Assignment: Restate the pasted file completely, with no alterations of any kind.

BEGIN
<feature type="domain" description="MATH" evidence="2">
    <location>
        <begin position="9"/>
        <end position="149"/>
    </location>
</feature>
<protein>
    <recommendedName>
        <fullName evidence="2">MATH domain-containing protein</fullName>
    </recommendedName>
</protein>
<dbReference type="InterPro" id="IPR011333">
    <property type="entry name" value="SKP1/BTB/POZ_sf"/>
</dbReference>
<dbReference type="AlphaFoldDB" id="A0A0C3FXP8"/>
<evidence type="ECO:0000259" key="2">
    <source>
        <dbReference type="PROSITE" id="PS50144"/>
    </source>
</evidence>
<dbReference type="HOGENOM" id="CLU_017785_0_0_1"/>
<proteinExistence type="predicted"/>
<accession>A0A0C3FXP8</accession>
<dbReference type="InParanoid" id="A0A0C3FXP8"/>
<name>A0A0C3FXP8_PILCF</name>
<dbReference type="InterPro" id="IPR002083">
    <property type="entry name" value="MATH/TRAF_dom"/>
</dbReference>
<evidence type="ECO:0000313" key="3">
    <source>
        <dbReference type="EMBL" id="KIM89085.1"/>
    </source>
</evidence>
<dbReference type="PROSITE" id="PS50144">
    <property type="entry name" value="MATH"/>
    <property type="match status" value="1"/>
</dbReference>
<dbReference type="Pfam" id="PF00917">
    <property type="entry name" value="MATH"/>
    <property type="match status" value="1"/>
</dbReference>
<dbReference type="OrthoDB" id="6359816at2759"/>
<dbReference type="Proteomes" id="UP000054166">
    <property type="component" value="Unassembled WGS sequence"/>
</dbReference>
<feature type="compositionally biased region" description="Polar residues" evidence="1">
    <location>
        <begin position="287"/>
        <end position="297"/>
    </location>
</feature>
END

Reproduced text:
<feature type="domain" description="MATH" evidence="2">
    <location>
        <begin position="9"/>
        <end position="149"/>
    </location>
</feature>
<protein>
    <recommendedName>
        <fullName evidence="2">MATH domain-containing protein</fullName>
    </recommendedName>
</protein>
<dbReference type="InterPro" id="IPR011333">
    <property type="entry name" value="SKP1/BTB/POZ_sf"/>
</dbReference>
<dbReference type="AlphaFoldDB" id="A0A0C3FXP8"/>
<evidence type="ECO:0000259" key="2">
    <source>
        <dbReference type="PROSITE" id="PS50144"/>
    </source>
</evidence>
<dbReference type="HOGENOM" id="CLU_017785_0_0_1"/>
<proteinExistence type="predicted"/>
<accession>A0A0C3FXP8</accession>
<dbReference type="InParanoid" id="A0A0C3FXP8"/>
<name>A0A0C3FXP8_PILCF</name>
<dbReference type="InterPro" id="IPR002083">
    <property type="entry name" value="MATH/TRAF_dom"/>
</dbReference>
<evidence type="ECO:0000313" key="3">
    <source>
        <dbReference type="EMBL" id="KIM89085.1"/>
    </source>
</evidence>
<dbReference type="PROSITE" id="PS50144">
    <property type="entry name" value="MATH"/>
    <property type="match status" value="1"/>
</dbReference>
<dbReference type="Pfam" id="PF00917">
    <property type="entry name" value="MATH"/>
    <property type="match status" value="1"/>
</dbReference>
<dbReference type="OrthoDB" id="6359816at2759"/>
<dbReference type="Proteomes" id="UP000054166">
    <property type="component" value="Unassembled WGS sequence"/>
</dbReference>
<feature type="compositionally biased region" description="Polar residues" evidence="1">
    <location>
        <begin position="287"/>
        <end position="297"/>
    </location>
</feature>